Wednesday, May 01, 2019


BEETLEJUICE ** out of ****

The new show Beetlejuice just scored eight Tony nominations, including Best Musical. But its best bet to win a statue is surely in Best Scenic Design. Nominee David Korins gets to play in the world created by the film's director Tim Burton and he in turn was inspired by Edward Gorey, old horror films and a thousand other sources. Korins has a blast in this show, creating a nicely askew old home and then layering on look after look for the main set right in front of our eyes. Combine that with ghouls, a giant snake (I mean, a GIANT snake), wacky costumes by William Ivey Long (also nominated) and great lighting by Kenneth Posner and Peter Nigrini (both also nominated) and sound by Peter Hylenski (ditto, or is that thritto?) and you've got a fun show with a pop-up haunted house aesthetic that fans of Tim Burton will enjoy. Toss in Alex Brightman's tireless cheerleading as the title ghoul (essentially delivering the same Red Bull of a performance he delivered in School Of Rock even though it's supposed to be subversive rather than inspiring) and you've got a show that's not bad, a backhanded compliment but a sincere one.

Turning the movie Beetlejuice into a musical made more sense than, say, Pretty Woman for the simple fact that everyone who saw it remembers the big musical number and funniest moment in the film. That's the scene where people at a dinner party are unwittingly forced by a demon to lip sync to Harry Belafonte's "Day-O (The Banana Boat Song)." On stage, the actors actually sing the song, though I think it would have been funnier to have them lip sync, just like in the film. It's still the highlight of the stage show, just like in the movie. And there's the problem. All the fun bits of Beetlejuice (just like most of the fun bits in Tootsie) feel like call backs to what was done better and first on film. Worse, unlike Tootsie the movie Beetlejuice is a modest comedy at best, so there's not much to mine in the first place. 

The show's creators knew that. The film is a collection of gags sort of held together by Michael Keaton's manic turn and the aching seriousness of Winona Ryder (which makes her intentionally all the funnier). There's almost no plot worth mentioning or caring about. So the show must engineer one. 

Our teen goth heroine (a solid Sophia Anne Caruso) isn't just a kid who LOVES to embrace the weird. Instead of choosing to be goth, she is burdened by the death of her mom, which is a lot less fun. Her dad adds to the pain by refusing to mention his dead wife's name. It takes a haunted house, two very dull ghosts, the sexy beast Beetlejuice, a fake guru, that giant snake and a trip to the underworld (or the Nether Region or whatever they call it) just to get dad to admit he misses his wife too. It's a big journey for a very small and obvious payoff.  Ultimately, the show collapses under our lack of interest in the bland ghosts (poor Kerry Butler and Rob McClure, doing their best), the forgettable songs and the heartfelt confessions of a girl and her dad we could see coming a mile off. 

Beetlejuice is a lot more fun when it just goes nuts, from the crazy costumes to the chorus of ghouls to Brightman getting all sexually fluid with every character in sight. The first act really is pretty good, almost, thanks to Brightman, a lot of sight gags and Leslie Kritzer doing a great turn as the ditzy Delia  (played in the film by Catherine O'Hara). Really, it was Tony-worthy but fell through the cracks in a strong year for supporting women.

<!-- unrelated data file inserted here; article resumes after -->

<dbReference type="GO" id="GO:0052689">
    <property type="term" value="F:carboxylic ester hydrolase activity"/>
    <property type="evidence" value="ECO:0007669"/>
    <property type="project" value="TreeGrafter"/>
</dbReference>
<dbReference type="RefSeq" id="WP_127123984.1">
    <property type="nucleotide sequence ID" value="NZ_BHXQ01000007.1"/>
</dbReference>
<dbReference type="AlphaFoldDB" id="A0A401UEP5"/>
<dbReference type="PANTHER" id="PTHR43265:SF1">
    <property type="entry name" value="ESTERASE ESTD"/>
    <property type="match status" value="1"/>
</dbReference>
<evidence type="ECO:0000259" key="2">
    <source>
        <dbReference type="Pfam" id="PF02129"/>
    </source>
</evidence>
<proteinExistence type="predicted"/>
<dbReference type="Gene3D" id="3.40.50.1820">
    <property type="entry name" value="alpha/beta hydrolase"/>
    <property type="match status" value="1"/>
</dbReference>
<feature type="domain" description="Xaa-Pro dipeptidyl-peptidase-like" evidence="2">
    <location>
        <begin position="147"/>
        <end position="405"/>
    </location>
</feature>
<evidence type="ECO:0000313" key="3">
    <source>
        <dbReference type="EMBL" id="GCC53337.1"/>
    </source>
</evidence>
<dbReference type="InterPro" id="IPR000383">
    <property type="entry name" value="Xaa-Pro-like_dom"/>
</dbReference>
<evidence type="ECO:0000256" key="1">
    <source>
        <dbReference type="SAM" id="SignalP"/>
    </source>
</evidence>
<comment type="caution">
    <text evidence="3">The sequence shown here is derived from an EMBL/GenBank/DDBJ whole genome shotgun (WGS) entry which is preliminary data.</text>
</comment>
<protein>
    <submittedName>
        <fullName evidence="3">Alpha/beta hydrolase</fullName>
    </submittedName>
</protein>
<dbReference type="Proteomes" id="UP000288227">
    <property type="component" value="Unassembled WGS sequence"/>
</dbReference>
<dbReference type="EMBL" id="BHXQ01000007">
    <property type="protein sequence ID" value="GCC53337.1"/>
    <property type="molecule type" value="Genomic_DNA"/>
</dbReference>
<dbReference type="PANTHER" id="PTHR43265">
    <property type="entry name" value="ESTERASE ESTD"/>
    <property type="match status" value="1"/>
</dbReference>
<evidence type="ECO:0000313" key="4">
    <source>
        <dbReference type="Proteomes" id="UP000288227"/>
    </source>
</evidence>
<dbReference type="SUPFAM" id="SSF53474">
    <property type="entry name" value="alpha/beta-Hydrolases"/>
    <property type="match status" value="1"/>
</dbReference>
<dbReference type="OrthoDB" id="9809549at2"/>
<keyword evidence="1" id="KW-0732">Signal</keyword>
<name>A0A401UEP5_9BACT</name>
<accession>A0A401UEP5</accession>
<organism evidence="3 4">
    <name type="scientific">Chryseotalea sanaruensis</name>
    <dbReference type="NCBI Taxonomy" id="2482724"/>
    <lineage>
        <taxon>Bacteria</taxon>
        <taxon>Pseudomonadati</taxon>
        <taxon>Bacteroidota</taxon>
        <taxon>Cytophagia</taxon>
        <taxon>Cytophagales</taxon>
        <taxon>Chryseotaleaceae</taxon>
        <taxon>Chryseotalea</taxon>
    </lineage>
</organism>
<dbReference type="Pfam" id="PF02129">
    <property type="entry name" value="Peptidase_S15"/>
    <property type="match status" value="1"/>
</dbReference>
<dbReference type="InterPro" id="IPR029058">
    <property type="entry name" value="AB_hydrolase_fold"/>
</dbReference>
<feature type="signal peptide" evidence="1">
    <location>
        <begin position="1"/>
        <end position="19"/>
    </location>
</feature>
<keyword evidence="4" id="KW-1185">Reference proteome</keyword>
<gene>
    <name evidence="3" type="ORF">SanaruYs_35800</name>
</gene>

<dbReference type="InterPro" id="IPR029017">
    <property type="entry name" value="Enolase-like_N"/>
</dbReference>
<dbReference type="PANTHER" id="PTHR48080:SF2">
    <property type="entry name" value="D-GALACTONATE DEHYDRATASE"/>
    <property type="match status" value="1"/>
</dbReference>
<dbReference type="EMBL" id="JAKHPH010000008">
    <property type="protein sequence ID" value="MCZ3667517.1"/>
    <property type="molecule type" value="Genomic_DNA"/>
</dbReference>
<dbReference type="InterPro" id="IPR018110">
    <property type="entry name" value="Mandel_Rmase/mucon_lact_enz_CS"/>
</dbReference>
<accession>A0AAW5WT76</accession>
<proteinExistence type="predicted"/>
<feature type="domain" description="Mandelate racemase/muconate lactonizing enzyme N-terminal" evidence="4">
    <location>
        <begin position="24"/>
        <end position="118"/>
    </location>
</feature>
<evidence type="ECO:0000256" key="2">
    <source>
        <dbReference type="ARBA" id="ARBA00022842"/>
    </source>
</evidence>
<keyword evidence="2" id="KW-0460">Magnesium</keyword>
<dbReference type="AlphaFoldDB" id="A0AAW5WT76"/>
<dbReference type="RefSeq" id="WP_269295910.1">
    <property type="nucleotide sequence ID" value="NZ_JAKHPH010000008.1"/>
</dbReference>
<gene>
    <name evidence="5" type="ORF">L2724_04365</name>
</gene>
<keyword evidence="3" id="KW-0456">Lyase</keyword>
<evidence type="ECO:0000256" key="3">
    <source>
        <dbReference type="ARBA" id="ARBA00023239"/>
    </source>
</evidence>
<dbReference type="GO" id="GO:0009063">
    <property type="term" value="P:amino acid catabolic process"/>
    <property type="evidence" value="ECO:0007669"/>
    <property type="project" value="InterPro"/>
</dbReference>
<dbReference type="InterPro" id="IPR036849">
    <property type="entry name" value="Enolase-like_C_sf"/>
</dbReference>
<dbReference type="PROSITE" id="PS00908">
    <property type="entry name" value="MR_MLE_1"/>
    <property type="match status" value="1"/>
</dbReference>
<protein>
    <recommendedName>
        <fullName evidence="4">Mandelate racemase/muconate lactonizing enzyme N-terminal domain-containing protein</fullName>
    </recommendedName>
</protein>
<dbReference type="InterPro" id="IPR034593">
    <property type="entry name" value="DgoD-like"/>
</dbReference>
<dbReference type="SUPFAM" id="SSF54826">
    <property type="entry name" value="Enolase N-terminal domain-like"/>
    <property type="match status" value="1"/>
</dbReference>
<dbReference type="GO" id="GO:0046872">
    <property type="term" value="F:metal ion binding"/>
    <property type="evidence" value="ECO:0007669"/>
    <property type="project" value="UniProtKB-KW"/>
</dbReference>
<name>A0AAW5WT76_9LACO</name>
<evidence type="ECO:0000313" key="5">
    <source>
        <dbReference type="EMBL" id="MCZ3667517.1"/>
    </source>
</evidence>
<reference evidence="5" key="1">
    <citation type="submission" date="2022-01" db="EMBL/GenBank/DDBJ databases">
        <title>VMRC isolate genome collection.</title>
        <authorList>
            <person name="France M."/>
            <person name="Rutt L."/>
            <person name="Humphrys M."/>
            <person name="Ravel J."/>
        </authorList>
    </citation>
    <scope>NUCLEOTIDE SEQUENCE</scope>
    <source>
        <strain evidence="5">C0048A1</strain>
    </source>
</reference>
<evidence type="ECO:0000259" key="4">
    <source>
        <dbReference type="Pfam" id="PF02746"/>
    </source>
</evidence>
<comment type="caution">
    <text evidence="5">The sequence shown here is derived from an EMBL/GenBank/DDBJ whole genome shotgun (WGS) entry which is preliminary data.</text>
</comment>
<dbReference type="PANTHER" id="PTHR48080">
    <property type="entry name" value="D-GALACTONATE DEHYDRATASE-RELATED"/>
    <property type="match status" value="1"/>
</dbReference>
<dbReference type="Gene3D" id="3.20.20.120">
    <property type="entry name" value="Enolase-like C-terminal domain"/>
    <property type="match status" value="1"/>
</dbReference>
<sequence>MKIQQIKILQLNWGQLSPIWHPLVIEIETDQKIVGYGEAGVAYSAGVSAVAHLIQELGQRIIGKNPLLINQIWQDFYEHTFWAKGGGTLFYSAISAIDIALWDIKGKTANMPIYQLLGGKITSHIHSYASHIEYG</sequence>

We barely cared about the characters in act one. When act two keeps introducing more of them to less and less interest (a bland fake guru/exorcist; an underworld bureaucrat, etc.) along with that thoroughly unnecessary heartwarming revelation, the show's energy flags entirely. (And sweetening the audio mix with roars of applause and cheers can't mask that fact.) Thankfully, they reprise "Day-O" at the curtain call. How could they not? But I still say they should have lip-synced it. 


Frankenstein: Under The Radar Fest at the Public ** 1/2
Minor Character: Under The Radar Festival at the Public ***
Ink: Under The Radar  Festival at the Public  ** 1/2
Choir Boy ** 1/2
White Noise ** 1/2
Kiss Me, Kate ***
Ain't No Mo' *** 1/2
Ain't Too Proud **
The Cradle Will Rock * 1/2
Mrs. Murray's Menagerie *** 1/2
Oklahoma! (on Broadway) ** 1/2
Socrates **
The Pain Of My Belligerence *
Burn This **
Hadestown *** 1/2
All My Sons * 1/2
Tootsie ** 1/2
Ink ***
Beetlejuice **

Thanks for reading. Michael Giltz is the creator of BookFilter, a book lover’s best friend. It’s a website that lets you browse for books online the way you do in a physical bookstore, provides comprehensive info on new releases every week in every category and offers passionate personal recommendations every step of the way. He’s also the cohost of Showbiz Sandbox, a weekly pop culture podcast that reveals the industry take on entertainment news of the day with top journalists and opinion makers as guests. It’s available for free on iTunes. Visit Michael Giltz at his website. Download his podcast of celebrity interviews and his radio show, also called Popsurfing and also available for free on iTunes.

No comments: